Part of that storied tradition, the Hogarth Shakespeare Project pairs eight well-known authors with one of the plays. The latest entry, Margaret Atwood’s fun, quirky Tempest adaptation, Hag-Seed, toys with this foregrounding and backgrounding, as well as taking on the literal, figurative, critical, and sociological aspects of the story. Rather than The Tempest Retold it might be more aptly subtitled The Tempest: Engaged.
Set in present-day Ontario, Hag-Seed takes some key motifs from the play — theatre as magic, the island as a prison — and literalizes them, even while acknowledging and pondering the metaphors.
Our protagonist, Felix Phillips, is a theatre director known for his avant-garde takes on Shakespearean classics. Soon after the sudden death of his four-year-old daughter, Miranda, Felix sets out to mount a fantastical version of The Tempest starring himself as Prospero, robed in a cloak made from stuffed animals and wielding a fox-headed walking stick as his wizard’s staff. But before the show opens he is unceremoniously fired by his erstwhile business partner, Tony.
Felix exists in self-imposed exile until he gets a new job, teaching English at a local prison. Going by the pseudonym “Mr. Duke,” he directs the inmates in a different play each spring, teaching them skills like costume design and video editing as well as improving their often woeful literacy rates.
When Felix gets word that Tony and a politician, Sal O’Nally, are coming to the prison to see his latest play, he seizes the chance to stage his long-lost production as well as get revenge for his ousting. Tony and Sal will become prisoners of Felix’s enchantments, even while the inmate-cast is performing the very same story on the prison’s closed-circuit TVs.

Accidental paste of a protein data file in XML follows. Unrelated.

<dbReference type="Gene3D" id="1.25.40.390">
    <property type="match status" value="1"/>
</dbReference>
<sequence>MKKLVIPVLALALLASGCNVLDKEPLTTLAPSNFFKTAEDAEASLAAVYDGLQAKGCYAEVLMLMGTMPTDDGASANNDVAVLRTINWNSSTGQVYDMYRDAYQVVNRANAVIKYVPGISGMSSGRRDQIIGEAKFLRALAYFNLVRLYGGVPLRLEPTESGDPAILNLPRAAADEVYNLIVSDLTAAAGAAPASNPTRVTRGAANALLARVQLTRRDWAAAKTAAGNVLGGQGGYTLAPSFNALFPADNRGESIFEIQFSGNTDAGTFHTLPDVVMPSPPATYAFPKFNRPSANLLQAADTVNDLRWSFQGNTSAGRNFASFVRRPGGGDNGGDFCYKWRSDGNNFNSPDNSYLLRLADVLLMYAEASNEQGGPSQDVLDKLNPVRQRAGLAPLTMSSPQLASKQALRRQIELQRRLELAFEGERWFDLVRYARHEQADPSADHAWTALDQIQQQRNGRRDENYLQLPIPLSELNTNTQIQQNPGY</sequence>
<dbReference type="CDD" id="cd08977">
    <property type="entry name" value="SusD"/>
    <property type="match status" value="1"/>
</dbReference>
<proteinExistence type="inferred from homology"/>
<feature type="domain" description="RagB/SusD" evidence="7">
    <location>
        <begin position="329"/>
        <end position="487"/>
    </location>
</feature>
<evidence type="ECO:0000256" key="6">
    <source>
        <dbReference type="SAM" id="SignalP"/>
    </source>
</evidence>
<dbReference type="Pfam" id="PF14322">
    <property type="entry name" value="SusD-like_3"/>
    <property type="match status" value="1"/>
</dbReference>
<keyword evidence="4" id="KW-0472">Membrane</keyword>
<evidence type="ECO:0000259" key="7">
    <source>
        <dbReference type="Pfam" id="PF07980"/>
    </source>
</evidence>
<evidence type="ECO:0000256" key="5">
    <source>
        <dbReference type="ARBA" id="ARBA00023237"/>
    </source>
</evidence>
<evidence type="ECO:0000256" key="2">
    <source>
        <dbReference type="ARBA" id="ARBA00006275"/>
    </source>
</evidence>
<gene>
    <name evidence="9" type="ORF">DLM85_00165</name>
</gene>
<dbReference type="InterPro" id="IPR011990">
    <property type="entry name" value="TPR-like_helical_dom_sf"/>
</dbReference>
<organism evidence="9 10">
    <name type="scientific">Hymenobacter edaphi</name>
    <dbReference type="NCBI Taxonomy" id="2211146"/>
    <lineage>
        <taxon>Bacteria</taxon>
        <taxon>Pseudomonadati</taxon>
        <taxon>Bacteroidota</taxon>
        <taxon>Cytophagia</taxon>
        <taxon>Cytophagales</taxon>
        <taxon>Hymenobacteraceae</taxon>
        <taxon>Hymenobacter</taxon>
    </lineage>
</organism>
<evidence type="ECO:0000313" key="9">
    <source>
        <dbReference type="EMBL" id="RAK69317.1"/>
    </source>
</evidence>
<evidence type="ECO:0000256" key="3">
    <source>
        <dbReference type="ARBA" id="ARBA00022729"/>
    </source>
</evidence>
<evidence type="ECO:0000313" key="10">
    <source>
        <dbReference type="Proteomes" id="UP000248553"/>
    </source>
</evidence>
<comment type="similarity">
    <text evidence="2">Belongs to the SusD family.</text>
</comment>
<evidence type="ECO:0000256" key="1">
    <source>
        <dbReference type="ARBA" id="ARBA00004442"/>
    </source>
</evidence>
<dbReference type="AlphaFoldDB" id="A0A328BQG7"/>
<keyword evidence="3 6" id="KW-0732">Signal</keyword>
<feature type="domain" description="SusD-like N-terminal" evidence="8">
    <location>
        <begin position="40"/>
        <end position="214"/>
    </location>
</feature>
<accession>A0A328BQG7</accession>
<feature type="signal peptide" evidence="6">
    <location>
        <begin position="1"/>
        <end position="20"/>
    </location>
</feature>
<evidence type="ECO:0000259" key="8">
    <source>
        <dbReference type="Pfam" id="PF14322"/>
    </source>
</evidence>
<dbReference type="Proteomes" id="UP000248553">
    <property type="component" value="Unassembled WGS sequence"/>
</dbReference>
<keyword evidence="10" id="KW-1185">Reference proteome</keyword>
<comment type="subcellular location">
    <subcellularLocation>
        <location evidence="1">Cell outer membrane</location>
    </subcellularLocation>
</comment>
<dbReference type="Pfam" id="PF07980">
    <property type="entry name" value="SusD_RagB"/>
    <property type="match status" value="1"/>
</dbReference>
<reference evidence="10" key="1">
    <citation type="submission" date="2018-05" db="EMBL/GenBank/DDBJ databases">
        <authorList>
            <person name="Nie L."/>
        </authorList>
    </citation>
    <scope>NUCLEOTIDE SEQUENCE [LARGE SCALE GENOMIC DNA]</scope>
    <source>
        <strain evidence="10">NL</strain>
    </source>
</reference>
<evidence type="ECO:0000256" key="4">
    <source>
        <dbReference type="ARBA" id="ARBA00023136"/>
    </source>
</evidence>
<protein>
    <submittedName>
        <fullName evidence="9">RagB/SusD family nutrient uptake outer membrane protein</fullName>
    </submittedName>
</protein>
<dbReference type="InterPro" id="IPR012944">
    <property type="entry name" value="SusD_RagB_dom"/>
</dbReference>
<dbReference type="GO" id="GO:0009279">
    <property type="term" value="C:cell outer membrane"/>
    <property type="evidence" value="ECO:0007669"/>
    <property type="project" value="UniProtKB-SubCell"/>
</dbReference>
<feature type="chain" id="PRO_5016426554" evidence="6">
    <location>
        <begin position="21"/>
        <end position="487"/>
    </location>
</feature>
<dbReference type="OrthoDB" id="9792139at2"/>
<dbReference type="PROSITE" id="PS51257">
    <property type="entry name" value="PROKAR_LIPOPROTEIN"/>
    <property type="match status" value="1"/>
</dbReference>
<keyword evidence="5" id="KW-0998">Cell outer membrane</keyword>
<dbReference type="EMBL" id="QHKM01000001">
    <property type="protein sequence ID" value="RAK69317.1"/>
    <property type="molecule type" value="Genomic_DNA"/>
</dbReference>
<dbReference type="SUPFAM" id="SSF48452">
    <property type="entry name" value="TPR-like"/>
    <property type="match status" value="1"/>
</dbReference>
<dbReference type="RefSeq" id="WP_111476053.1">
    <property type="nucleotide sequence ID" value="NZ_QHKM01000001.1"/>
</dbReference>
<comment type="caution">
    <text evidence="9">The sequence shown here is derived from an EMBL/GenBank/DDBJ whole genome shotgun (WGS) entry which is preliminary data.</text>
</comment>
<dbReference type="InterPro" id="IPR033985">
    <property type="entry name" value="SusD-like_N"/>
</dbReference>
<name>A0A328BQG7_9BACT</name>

From the beginning, the parallels to the original are obvious and noted. Felix, in his role as Artistic Director, is “the cloud-riding enchanter.” Tony is undoubtedly the villainous Antonio who usurps Prospero’s throne and sends him away in a leaky boat. That Felix’s daughter was named Miranda is entirely conscious: “What else would he have named a motherless baby girl with a middle-aged doting father?”
The first book in the Hogarth series, Jeanette Winterson’s The Gap of Time, has a quality of predestination about it. The characters have to follow a path laid out for them hundreds of years ago. Atwood hangs a lampshade on this idea in Hag-Seed. Felix leans into his role as Prospero, literally and figuratively. He lets slip that he’s in on the joke…and barrels ahead with his plot-reenactment anyway.
As Mr. Duke, Felix pitches the plays to his students as stories they can relate to: betrayal, murder, revenge, and comeuppance. He sells The Tempest along those lines, and Atwood follows the same tack, focusing on the character of Prospero and his revenge plot rather than on the story’s fantastical elements. But revenge hardly makes The Tempest unique in the Shakespeare canon. As a reader, I found myself hoping for more of the spirits and magicians and mysterious islands. Perhaps Atwood dismissed such approaches as too obvious.
Instead, we get the sociological angle of teaching Shakespeare in prison, in the context of a play about prisoners. As a metafictional conceit, it’s clever. As a real-world endeavor, it’s admirable. But as drama, it fails to completely connect. Perhaps it’s because none of the numerous characters get as much attention as Felix, and thus are largely reduced to their one or two recognizable characteristics. We don’t get to know them as people. At one point, Tony actually utters the uber-villain line, “You’ll pay for this!”